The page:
It's been five years since Steve Lehman's last Octet album, so we're now voracious for more expanded material. Right at the start, his alto saxophone is briefly alone, and then the entire ensemble weighs in, earthy yet finely controlled. Chris Dingman's customised vibraphone is absolutely central to the sound of these Lehman originals, most of which are notably brief and pointed in their attack. At a mere 40 minutes, this is a very succinct jazz album, in the old-time way. It might not be immediately apparent to the listener, but Lehman has taken the bones of three ...read more
Keyboardist Wil Blades earned his pedigree playing with guitarist Will Bernard and percussionist Billy Martin and now ratchets up his leadership skills fronting a trio including guitarist Jeff Parker and drummer Simon Lott. Concentrating on Hammond B3 organ (using clavinet to leaven the textured sound of the group), Blades proves he has absorbed the lessons from masters of the hallowed instrument such as Jimmy Smith and happily carries them into the future. He the alternately fluid but funky sound on I Can't Stand the Whole Lott of You" with an ever-so-light touch and the rhythm machine to whom ...read more
Saxophonist Tony Malaby's Tamarindo, featuring the unerring bassist William Parker and explosive drummer Nasheet Waits explore the possibilities of the saxophone trio on Somos Agua with frequently staggering results--sort of like a very free version of the Sonny Rollins unit with Wilbur Ware and Elvin Jones that recorded A Night at the Village Vanguard some 57 years ago. Waits crackles and pops like gunfire in a high-rise alley as Malaby riffs in a stream-of-consciousness style reminiscent of Ornette Coleman's infinite melodic information with some Albert Ayler tonal manipulation thrown in. Parker's strums, pedals, and arco construct ...read more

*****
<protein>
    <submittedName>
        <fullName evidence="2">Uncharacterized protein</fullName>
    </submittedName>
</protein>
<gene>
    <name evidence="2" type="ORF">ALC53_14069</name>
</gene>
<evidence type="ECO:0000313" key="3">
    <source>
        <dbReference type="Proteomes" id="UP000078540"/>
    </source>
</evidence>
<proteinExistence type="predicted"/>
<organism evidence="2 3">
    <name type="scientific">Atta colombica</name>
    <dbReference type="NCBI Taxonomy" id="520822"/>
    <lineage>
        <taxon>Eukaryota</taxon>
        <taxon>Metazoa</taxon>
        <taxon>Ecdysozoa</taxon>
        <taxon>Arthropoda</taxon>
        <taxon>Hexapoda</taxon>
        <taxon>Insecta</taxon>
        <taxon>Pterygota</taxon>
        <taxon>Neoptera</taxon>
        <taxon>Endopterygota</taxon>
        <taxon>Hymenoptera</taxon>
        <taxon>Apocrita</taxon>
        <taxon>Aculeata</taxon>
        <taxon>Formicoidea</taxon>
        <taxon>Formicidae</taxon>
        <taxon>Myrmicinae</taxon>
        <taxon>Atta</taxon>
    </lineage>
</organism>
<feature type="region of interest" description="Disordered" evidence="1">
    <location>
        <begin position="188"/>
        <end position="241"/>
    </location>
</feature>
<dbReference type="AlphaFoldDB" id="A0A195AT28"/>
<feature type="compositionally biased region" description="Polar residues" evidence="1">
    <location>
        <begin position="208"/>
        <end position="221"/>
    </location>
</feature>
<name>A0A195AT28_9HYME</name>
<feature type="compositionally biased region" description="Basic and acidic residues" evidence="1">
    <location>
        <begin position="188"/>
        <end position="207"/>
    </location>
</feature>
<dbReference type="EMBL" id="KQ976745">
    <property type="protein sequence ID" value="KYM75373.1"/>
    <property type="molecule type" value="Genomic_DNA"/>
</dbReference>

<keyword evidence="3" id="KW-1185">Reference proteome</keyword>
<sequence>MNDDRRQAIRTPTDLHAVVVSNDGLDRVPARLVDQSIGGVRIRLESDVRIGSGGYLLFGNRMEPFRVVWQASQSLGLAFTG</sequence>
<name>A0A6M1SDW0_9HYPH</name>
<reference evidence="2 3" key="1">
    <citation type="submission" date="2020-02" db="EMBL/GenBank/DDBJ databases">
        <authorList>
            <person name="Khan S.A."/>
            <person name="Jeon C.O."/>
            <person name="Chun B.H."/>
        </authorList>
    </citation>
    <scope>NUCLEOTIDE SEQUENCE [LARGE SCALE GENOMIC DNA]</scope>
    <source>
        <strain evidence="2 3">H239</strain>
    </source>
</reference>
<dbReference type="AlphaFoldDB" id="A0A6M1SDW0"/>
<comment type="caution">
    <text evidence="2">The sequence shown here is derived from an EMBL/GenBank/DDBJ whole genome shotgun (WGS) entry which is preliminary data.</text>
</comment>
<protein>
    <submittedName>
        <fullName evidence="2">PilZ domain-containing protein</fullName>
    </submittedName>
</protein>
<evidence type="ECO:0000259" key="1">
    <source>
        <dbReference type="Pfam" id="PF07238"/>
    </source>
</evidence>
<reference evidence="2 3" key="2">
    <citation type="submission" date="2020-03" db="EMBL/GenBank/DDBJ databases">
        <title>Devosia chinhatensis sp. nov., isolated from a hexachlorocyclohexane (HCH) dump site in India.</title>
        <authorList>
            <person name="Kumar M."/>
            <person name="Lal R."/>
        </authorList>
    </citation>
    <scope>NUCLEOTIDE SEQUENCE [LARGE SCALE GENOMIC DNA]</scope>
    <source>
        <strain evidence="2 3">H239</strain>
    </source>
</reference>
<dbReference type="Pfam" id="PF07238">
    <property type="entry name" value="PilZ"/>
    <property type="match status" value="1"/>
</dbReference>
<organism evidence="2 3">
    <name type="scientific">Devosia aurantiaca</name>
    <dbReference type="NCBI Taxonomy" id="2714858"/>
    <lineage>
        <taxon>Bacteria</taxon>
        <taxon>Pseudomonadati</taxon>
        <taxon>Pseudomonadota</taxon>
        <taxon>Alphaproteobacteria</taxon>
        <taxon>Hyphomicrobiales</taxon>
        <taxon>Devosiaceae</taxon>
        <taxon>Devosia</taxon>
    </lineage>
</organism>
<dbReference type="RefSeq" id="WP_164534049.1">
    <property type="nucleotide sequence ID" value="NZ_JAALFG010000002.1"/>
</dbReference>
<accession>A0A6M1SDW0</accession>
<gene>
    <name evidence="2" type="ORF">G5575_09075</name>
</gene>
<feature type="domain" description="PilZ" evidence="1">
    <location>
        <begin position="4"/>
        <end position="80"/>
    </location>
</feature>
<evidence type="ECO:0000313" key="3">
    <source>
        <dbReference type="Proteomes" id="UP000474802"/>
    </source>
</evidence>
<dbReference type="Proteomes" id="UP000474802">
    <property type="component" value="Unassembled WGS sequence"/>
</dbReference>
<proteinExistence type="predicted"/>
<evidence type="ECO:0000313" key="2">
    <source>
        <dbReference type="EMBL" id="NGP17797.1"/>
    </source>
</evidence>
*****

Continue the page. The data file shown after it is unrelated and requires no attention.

Segunda Vez comes a decade after this group's eponymous debut--a forty minute album featuring quintet and septet performances. Here, mandolinist Mike Marshall expands the length and breadth of the work while contracting the size of the group; all seventeen tracks on this seventy-plus minute program feature the same quartet--Marshall on mandolin, Andy Connell on clarinet and soprano saxophone, Colin Walker on 7-string guitar, and Brian Rice on pandeiro and other percussion. On the surface, Segundo Vez is a mostly cheery and gleeful trip through a style of Brazilian music that dates back to approximately 1870. But a ...read more
Join our growing community ofwriters, musicians, visual artists and advocates.
One moment, you will be redirected shortly.